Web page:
“If I speak in the tongues of men and of angels, but have not love, I am only a resounding gong or a clanging cymbal.” 1 Corinthians 13:1, (NIV)
The new year was still new, and I was determined to keep my resolution to make time to write every day. But, as resolutions go, this was easier said than done. Busyness and doubt had already elbowed into my schedule and clouded my optimism.
While cruising the web, I found the perfect article to bolster my resolve. As if the author knew my need, she listed several ways for writers to keep their New Year’s resolutions. Her words encouraged and motivated me to keep going, so much that I wanted to tell her she’d made a difference in my life. I’d never done anything like that before, however, and I wrestled with the idea until I decided to toss aside my normal reserve and send her an email.
She replied within hours, saying my email had encouraged her because she’d been wondering if her monthly columns were making any difference to readers. She then suggested I join an online writers’ group and attend writers’ conferences, among other ideas. This busy stranger, who had reached a level in her career that I strived for, had taken the time to turn around and offer me a hand up. It made me pause.
I took a long look at what I was trying to achieve. Fame? Fortune? Admiration? Acceptance? I admitted that—mingled with noble reasons such as shining God’s light in darkness—I harbored
desire for these less attractive aspects of writing and publishing. In contrast to an encouraging word, they appeared empty and ugly. This author demonstrated what a Christian writer should be: Christlike first. I resolved then to generously lift up other writers, and in doing so, my heart and actions would be more in line with Christ’s example.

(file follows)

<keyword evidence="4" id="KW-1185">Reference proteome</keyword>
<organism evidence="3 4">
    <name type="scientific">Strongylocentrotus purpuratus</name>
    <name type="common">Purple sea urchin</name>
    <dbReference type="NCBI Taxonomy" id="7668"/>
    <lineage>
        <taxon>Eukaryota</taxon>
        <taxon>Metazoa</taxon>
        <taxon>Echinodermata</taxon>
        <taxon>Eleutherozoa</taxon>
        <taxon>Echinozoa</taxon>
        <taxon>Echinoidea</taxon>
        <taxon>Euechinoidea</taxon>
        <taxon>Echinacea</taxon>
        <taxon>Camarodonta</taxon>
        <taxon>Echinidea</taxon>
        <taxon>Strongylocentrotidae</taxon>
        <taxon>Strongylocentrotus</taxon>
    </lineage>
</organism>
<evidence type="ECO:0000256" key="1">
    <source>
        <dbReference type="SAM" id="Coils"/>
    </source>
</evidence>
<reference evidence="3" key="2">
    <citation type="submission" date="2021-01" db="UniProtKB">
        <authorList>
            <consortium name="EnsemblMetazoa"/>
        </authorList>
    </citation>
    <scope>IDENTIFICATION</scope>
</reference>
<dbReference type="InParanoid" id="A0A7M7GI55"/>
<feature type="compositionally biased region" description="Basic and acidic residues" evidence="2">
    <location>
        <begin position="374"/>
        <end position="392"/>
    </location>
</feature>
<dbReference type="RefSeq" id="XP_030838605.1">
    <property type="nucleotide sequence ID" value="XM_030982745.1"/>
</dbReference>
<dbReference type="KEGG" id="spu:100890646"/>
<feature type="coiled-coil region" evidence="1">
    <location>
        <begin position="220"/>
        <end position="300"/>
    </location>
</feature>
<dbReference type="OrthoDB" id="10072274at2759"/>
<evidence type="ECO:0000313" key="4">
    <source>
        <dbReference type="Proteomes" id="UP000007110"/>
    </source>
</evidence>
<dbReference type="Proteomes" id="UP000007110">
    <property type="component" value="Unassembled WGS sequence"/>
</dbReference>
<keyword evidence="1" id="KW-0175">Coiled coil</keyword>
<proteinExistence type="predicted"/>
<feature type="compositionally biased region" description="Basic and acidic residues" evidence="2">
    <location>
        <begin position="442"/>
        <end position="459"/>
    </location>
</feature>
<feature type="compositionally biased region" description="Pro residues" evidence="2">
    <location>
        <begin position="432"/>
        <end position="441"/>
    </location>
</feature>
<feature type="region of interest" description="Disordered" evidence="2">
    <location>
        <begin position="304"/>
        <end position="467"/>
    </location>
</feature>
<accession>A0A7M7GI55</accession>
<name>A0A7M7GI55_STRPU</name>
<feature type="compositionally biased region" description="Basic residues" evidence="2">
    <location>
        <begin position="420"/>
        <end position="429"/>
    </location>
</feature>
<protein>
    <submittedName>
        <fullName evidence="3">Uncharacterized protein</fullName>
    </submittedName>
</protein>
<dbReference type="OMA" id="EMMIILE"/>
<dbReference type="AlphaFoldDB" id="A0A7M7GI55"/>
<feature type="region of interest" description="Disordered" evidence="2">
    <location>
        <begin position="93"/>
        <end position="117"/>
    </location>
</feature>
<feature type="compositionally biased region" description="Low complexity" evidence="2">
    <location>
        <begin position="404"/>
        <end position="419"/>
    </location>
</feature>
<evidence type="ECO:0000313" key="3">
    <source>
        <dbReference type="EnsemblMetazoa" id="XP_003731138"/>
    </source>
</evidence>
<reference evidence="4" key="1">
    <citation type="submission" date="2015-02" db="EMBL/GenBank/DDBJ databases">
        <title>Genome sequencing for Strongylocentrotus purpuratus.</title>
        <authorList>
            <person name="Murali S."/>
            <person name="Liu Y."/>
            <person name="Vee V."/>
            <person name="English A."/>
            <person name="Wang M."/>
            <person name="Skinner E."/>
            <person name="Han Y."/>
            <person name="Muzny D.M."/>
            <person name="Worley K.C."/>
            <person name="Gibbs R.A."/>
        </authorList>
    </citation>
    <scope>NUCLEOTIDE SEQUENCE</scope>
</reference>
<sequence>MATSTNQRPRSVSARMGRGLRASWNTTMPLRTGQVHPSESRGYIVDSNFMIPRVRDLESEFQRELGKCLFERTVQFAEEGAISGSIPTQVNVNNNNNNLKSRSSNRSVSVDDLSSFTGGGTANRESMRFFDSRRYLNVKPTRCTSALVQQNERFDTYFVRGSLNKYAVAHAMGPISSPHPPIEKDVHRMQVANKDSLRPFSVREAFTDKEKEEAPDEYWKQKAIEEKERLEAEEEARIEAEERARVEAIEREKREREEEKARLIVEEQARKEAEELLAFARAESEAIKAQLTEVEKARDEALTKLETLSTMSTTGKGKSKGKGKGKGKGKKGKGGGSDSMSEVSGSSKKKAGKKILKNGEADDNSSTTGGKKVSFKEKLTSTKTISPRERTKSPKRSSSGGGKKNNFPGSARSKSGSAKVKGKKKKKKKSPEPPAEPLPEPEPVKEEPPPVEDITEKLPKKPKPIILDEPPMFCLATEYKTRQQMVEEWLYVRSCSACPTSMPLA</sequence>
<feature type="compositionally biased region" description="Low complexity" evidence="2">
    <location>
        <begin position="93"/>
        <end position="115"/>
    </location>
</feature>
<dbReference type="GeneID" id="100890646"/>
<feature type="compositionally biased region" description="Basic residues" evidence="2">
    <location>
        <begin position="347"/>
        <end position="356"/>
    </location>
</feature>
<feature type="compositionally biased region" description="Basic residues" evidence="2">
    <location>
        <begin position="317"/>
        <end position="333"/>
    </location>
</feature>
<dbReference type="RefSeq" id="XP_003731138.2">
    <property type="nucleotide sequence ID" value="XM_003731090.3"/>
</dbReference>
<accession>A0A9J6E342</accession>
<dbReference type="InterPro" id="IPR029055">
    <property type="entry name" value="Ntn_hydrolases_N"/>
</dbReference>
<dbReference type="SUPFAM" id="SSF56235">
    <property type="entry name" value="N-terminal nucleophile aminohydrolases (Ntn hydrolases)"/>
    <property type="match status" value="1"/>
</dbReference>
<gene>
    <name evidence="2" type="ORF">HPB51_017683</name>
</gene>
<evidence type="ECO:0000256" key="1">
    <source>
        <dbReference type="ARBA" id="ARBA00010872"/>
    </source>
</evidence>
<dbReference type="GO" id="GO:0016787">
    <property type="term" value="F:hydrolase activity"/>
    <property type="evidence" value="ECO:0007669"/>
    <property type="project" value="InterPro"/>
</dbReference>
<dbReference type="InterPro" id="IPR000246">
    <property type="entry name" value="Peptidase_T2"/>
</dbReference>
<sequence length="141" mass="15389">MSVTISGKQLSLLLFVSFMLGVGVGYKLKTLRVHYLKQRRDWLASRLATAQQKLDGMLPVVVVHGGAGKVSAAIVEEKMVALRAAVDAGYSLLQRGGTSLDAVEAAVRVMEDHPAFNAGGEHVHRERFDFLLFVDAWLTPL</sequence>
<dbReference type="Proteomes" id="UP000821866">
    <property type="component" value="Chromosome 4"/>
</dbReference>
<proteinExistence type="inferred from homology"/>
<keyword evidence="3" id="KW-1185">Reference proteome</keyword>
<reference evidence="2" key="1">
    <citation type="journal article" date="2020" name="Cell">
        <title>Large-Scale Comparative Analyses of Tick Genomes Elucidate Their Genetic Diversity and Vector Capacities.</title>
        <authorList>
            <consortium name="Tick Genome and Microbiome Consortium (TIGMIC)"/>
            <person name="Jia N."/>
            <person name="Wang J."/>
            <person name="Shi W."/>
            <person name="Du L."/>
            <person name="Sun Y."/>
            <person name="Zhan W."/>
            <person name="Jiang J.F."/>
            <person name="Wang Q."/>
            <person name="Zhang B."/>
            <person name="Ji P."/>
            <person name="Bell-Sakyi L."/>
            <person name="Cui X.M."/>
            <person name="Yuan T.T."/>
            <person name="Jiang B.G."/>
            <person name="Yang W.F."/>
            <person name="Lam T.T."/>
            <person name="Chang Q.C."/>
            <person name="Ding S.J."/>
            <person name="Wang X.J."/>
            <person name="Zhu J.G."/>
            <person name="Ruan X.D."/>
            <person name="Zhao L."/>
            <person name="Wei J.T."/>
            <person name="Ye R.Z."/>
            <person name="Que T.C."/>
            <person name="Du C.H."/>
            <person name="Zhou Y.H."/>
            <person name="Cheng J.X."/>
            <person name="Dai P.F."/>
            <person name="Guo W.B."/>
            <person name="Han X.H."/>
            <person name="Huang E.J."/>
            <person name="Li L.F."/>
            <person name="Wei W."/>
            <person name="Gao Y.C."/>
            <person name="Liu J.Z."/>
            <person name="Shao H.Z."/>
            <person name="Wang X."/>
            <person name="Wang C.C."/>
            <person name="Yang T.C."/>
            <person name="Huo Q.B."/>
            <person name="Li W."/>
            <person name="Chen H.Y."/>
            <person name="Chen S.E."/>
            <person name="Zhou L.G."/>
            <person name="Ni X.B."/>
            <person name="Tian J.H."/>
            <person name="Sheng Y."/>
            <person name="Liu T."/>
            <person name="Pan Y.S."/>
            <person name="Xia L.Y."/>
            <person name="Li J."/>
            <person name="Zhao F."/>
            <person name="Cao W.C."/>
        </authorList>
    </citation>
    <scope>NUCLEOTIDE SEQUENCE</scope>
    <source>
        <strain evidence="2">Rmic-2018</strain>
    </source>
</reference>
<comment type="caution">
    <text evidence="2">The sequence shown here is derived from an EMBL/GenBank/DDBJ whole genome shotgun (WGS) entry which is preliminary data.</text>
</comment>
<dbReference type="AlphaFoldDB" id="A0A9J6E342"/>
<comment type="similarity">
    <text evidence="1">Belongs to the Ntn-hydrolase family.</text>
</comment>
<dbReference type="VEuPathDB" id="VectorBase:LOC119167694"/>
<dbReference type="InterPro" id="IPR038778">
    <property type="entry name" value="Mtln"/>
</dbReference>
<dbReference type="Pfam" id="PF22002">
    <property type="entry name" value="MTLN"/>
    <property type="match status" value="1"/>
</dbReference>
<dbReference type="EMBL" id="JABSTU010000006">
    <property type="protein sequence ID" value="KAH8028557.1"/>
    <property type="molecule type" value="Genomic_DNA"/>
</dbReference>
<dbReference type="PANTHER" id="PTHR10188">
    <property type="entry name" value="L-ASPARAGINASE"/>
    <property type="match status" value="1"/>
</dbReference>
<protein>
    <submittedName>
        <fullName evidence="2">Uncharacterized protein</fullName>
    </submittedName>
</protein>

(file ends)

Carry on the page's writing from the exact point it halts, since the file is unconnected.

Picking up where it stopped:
That was several years ago. A few years later, I wrote an article about ways in which writers can keep creativity alive when life’s circumstances get in the way. Soon after it was published, I received an email from someone I didn't know.
She’d read the article, and it had encouraged and motivated her. Feeling blessed by this unexpected email from someone who’d gathered the courage to write to me, I wrote back to thank her. And I suggested other ways to keep her writing on track and keep her connected with fellow Christian writers, including joining an online writers’ group and attending a writers’ conference. They were by now familiar words, given with love and prayer.
A footnote: a year after I’d read that New Year article, I met the author at a conference. She was then preparing to launch her online magazine for Christian writers, the very one in which my
article had appeared.
Marilyn Hilton is the author of the middle-grade novel Found Things, two nonfiction books for girls, and numerous short stories, poems, columns, and articles for women and writers. She loves speaking at retreats, conferences, and schools. Please visit her at marilynhilton.com.